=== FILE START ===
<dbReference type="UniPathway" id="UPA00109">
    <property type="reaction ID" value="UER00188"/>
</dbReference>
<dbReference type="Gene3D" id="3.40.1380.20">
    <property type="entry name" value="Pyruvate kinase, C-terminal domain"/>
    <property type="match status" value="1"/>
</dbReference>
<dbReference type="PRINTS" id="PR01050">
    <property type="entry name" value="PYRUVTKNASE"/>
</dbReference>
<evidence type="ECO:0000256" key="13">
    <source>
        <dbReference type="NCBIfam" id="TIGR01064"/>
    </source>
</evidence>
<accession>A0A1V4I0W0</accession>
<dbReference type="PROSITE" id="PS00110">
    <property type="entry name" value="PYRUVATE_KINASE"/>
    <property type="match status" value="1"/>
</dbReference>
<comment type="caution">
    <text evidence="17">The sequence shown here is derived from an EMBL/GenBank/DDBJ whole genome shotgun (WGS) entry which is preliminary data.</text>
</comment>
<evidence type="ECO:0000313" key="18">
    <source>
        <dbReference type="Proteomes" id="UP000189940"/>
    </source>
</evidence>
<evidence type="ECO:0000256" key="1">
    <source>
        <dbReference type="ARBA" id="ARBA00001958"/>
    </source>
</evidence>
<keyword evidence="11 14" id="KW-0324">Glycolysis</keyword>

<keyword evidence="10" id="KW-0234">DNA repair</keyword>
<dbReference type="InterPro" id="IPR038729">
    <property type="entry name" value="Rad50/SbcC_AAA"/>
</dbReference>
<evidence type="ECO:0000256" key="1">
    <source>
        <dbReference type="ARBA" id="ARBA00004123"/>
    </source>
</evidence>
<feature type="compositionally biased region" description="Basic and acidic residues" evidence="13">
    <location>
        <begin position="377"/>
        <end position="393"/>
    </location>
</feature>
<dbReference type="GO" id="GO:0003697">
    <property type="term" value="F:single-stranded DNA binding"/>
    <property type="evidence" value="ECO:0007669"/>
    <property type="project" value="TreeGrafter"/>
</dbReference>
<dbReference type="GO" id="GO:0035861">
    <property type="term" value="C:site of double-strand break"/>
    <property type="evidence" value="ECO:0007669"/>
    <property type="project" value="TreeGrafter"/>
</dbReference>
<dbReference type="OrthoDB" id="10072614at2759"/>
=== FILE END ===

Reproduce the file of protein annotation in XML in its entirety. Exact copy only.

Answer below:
<dbReference type="UniPathway" id="UPA00109">
    <property type="reaction ID" value="UER00188"/>
</dbReference>
<dbReference type="Gene3D" id="3.40.1380.20">
    <property type="entry name" value="Pyruvate kinase, C-terminal domain"/>
    <property type="match status" value="1"/>
</dbReference>
<dbReference type="PRINTS" id="PR01050">
    <property type="entry name" value="PYRUVTKNASE"/>
</dbReference>
<evidence type="ECO:0000256" key="13">
    <source>
        <dbReference type="NCBIfam" id="TIGR01064"/>
    </source>
</evidence>
<accession>A0A1V4I0W0</accession>
<dbReference type="PROSITE" id="PS00110">
    <property type="entry name" value="PYRUVATE_KINASE"/>
    <property type="match status" value="1"/>
</dbReference>
<comment type="caution">
    <text evidence="17">The sequence shown here is derived from an EMBL/GenBank/DDBJ whole genome shotgun (WGS) entry which is preliminary data.</text>
</comment>
<evidence type="ECO:0000313" key="18">
    <source>
        <dbReference type="Proteomes" id="UP000189940"/>
    </source>
</evidence>
<evidence type="ECO:0000256" key="1">
    <source>
        <dbReference type="ARBA" id="ARBA00001958"/>
    </source>
</evidence>
<keyword evidence="11 14" id="KW-0324">Glycolysis</keyword>

<keyword evidence="10" id="KW-0234">DNA repair</keyword>
<dbReference type="InterPro" id="IPR038729">
    <property type="entry name" value="Rad50/SbcC_AAA"/>
</dbReference>
<evidence type="ECO:0000256" key="1">
    <source>
        <dbReference type="ARBA" id="ARBA00004123"/>
    </source>
</evidence>
<feature type="compositionally biased region" description="Basic and acidic residues" evidence="13">
    <location>
        <begin position="377"/>
        <end position="393"/>
    </location>
</feature>
<dbReference type="GO" id="GO:0003697">
    <property type="term" value="F:single-stranded DNA binding"/>
    <property type="evidence" value="ECO:0007669"/>
    <property type="project" value="TreeGrafter"/>
</dbReference>
<dbReference type="GO" id="GO:0035861">
    <property type="term" value="C:site of double-strand break"/>
    <property type="evidence" value="ECO:0007669"/>
    <property type="project" value="TreeGrafter"/>
</dbReference>
<dbReference type="OrthoDB" id="10072614at2759"/>